As described, the switchable capacitor bank 216 includes four lines, three capacitors, and operates with only one switch closed at a time. However, various embodiments may provide a different number of lines, a different number of capacitors, and/or operate with more than one switch closed at a time. As can be appreciated, a wide range of shunt capacitance values may be achieved by varying these parameters. As the number of achievable shunt capacitance values increases, the shunt capacitance provided by capacitor structure 208 will approach the desired shunt capacitance represented by line 404.

FIG. 5 illustrates a matching network 500 in accordance with various embodiments. The matching network 500 may be similar to, and substantially interchangeable with, matching network 108.

The matching network 500 may include an inductor 504 and a capacitor structure 508 that includes a capacitor 512 coupled in series with a switchable capacitor bank 516. A resistor 518 may represent a load impedance.

The switchable capacitor bank 516 may include a number of capacitors, e.g., capacitors 520, 524, and 528, coupled in series with one another. The switchable capacitor bank 516 may also include a switch 532 to couple a node between capacitors 512 and 520 with the ground; a switch 536 to couple a node between capacitors 520 and 524 with the ground; a switch 540 to couple a node between capacitors 524 and 528 with a ground; and a switch 544 to couple a capacitor 528 with the ground.

Operation of the amplification circuitry 100 employing matching network 500 may now be described with further reference to FIGS. 6 and 7. FIGS. 6 and 7 respectively illustrate a flowchart 600 depicting operations of the amplification circuitry 100 and a graph 700 depicting representative capacitance and voltage values in accordance with some embodiments. Line 704 represents an ideal shunt capacitance that the capacitor structure 508 may be desired to approximate; line 708 represents a voltage across switch 532; line 712 represents a voltage across switch 536; line 716 represents a voltage across switch 540; line 720 represents a voltage across switch 544; and line 724 represents a rail voltage, for an antenna mismatch of 3:1.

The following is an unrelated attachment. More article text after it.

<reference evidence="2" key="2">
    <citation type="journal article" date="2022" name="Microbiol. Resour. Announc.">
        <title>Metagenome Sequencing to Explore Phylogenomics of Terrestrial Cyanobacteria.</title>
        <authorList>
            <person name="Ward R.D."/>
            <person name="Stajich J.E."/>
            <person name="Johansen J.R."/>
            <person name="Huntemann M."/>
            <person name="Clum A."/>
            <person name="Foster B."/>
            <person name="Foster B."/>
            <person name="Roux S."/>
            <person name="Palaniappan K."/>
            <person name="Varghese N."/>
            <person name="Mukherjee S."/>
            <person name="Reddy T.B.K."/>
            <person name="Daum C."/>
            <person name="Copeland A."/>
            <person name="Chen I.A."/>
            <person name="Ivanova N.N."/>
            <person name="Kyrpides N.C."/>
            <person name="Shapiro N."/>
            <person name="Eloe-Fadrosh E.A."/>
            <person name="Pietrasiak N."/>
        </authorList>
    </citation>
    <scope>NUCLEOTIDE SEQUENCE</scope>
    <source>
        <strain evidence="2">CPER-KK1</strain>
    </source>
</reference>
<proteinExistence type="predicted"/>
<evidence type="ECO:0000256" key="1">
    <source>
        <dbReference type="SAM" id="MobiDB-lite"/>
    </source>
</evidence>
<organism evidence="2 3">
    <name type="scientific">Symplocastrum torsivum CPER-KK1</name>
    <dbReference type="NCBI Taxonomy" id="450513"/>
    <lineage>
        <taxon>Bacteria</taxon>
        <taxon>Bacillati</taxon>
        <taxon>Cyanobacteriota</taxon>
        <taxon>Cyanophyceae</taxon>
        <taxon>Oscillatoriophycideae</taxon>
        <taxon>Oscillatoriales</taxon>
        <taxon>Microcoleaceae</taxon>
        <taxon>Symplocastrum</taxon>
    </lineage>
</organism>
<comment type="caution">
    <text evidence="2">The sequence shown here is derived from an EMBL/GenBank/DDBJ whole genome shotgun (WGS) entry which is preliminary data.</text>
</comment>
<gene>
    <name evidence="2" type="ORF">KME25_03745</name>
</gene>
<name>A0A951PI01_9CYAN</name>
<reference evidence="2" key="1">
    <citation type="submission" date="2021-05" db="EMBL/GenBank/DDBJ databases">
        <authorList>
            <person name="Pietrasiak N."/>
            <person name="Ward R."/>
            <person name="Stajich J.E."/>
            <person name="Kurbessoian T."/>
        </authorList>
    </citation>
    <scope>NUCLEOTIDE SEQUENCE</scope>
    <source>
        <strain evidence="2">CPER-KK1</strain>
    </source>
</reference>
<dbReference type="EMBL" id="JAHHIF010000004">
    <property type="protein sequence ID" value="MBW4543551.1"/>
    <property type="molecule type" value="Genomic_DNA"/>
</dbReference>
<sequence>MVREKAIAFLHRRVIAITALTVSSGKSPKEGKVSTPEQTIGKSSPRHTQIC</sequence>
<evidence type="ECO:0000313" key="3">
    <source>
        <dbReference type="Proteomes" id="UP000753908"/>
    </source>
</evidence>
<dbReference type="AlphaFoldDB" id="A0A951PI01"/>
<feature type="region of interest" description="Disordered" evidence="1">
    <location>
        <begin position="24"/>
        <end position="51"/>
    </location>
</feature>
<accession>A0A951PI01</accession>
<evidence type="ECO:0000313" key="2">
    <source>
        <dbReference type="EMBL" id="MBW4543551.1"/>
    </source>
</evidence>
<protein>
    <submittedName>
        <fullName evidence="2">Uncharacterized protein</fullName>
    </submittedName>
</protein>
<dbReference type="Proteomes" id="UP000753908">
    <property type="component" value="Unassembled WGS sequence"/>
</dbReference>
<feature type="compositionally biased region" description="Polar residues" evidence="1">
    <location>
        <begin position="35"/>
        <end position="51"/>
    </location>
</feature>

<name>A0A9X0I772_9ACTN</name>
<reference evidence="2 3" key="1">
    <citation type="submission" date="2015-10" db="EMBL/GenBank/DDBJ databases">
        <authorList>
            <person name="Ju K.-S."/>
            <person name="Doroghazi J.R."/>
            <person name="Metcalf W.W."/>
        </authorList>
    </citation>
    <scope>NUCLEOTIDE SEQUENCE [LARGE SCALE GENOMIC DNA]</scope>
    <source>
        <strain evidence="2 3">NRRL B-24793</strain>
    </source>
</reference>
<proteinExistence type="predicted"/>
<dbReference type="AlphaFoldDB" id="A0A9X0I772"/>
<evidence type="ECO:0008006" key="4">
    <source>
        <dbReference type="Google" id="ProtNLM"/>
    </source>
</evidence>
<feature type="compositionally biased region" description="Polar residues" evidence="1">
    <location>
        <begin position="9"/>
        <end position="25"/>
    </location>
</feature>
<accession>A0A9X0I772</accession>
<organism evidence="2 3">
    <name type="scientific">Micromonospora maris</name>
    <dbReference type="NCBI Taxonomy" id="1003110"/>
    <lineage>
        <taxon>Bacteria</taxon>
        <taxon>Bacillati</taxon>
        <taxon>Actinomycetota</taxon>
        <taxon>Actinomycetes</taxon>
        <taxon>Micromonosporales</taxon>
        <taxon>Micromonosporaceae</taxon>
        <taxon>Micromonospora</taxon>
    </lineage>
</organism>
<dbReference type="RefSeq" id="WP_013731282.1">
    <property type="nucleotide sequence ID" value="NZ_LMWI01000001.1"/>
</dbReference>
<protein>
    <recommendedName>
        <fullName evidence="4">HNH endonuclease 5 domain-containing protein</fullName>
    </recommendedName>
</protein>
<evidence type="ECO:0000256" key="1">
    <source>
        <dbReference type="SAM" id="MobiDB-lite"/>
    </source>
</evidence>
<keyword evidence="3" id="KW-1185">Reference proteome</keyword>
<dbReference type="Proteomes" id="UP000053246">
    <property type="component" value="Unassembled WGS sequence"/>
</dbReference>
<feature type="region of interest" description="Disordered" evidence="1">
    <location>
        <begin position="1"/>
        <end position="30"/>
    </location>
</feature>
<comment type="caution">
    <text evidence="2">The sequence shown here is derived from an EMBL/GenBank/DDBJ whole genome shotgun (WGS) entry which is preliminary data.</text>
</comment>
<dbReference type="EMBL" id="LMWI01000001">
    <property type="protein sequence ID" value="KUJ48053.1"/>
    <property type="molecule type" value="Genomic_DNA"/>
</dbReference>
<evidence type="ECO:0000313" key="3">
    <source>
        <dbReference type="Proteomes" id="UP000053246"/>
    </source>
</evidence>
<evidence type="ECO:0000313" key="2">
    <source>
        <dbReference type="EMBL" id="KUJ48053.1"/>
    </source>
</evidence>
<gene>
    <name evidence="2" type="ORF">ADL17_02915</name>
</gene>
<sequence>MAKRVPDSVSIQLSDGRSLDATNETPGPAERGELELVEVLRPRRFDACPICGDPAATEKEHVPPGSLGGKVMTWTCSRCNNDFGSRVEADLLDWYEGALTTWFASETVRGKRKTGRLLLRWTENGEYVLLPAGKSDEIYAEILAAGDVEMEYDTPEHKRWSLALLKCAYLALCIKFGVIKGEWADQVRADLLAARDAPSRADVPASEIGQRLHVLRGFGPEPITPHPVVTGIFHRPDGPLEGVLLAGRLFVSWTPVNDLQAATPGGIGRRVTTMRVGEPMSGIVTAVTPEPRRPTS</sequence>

At block 604, a controller coupled to the amplification circuitry 100 may determine the transmit power range, from among a plurality (two or more) of transmit power ranges, within which to operate the amplification circuitry 100. As described above, this determination may be based on, e.g., an operating mode of a wireless communication device implementing the amplification circuitry 100.

At block 608, the controller may determine that the amplification circuitry 100 is to operate in a high transmit-power range. The controller may then, at block 612, control the switchable capacitor bank 516 to close switch 532. In this state, similar to the embodiment described above, the line-to-ground provided by the closed switch 532 may cause the voltage across the remaining switches, e.g., switches 536, 540, and 544, to be close to zero. Therefore, the opened or closed states of switches 536, 540, and 544 are irrelevant when switch 532 is closed.

At block 616, the controller may determine that the amplification circuitry 100 is to operate in a medium-high transmit-power range. The controller may then, at block 620, control the switchable capacitor bank 516 to close switch 536 and open switch 532. The voltage across the opened switch 532 may be reduced from the rail voltage by a voltage division effected by capacitors 512 and 520. The voltages across the switches 540 and 544 will still be zero. Therefore, the opened or closed states of switches 540 and 544 are irrelevant when switch 532 is open and switch 536 is closed.